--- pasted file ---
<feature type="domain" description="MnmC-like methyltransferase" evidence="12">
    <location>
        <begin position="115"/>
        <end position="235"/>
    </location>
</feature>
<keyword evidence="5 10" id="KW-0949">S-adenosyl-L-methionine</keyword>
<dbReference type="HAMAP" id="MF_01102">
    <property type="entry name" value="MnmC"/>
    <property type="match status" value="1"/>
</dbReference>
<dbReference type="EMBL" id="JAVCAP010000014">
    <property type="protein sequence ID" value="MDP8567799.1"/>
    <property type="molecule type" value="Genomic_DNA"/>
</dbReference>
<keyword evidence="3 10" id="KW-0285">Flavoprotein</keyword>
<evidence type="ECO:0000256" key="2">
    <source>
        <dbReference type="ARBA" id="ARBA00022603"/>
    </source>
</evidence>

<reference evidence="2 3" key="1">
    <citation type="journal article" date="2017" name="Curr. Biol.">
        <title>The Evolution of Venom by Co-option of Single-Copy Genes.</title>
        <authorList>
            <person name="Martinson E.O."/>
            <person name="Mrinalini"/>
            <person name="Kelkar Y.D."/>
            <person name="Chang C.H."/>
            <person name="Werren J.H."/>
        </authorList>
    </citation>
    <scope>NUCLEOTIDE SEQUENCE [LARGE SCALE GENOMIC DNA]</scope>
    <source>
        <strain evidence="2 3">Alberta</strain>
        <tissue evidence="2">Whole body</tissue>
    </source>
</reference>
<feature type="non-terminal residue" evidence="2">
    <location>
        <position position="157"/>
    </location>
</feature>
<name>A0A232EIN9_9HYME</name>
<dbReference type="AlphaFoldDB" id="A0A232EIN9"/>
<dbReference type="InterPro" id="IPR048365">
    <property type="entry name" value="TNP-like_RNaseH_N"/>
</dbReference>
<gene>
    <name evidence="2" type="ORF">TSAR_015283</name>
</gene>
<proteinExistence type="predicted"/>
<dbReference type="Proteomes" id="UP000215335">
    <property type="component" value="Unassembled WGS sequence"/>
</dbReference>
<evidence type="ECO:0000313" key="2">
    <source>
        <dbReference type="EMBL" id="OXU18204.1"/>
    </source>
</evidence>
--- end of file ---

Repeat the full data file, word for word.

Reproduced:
<feature type="domain" description="MnmC-like methyltransferase" evidence="12">
    <location>
        <begin position="115"/>
        <end position="235"/>
    </location>
</feature>
<keyword evidence="5 10" id="KW-0949">S-adenosyl-L-methionine</keyword>
<dbReference type="HAMAP" id="MF_01102">
    <property type="entry name" value="MnmC"/>
    <property type="match status" value="1"/>
</dbReference>
<dbReference type="EMBL" id="JAVCAP010000014">
    <property type="protein sequence ID" value="MDP8567799.1"/>
    <property type="molecule type" value="Genomic_DNA"/>
</dbReference>
<keyword evidence="3 10" id="KW-0285">Flavoprotein</keyword>
<evidence type="ECO:0000256" key="2">
    <source>
        <dbReference type="ARBA" id="ARBA00022603"/>
    </source>
</evidence>

<reference evidence="2 3" key="1">
    <citation type="journal article" date="2017" name="Curr. Biol.">
        <title>The Evolution of Venom by Co-option of Single-Copy Genes.</title>
        <authorList>
            <person name="Martinson E.O."/>
            <person name="Mrinalini"/>
            <person name="Kelkar Y.D."/>
            <person name="Chang C.H."/>
            <person name="Werren J.H."/>
        </authorList>
    </citation>
    <scope>NUCLEOTIDE SEQUENCE [LARGE SCALE GENOMIC DNA]</scope>
    <source>
        <strain evidence="2 3">Alberta</strain>
        <tissue evidence="2">Whole body</tissue>
    </source>
</reference>
<feature type="non-terminal residue" evidence="2">
    <location>
        <position position="157"/>
    </location>
</feature>
<name>A0A232EIN9_9HYME</name>
<dbReference type="AlphaFoldDB" id="A0A232EIN9"/>
<dbReference type="InterPro" id="IPR048365">
    <property type="entry name" value="TNP-like_RNaseH_N"/>
</dbReference>
<gene>
    <name evidence="2" type="ORF">TSAR_015283</name>
</gene>
<proteinExistence type="predicted"/>
<dbReference type="Proteomes" id="UP000215335">
    <property type="component" value="Unassembled WGS sequence"/>
</dbReference>
<evidence type="ECO:0000313" key="2">
    <source>
        <dbReference type="EMBL" id="OXU18204.1"/>
    </source>
</evidence>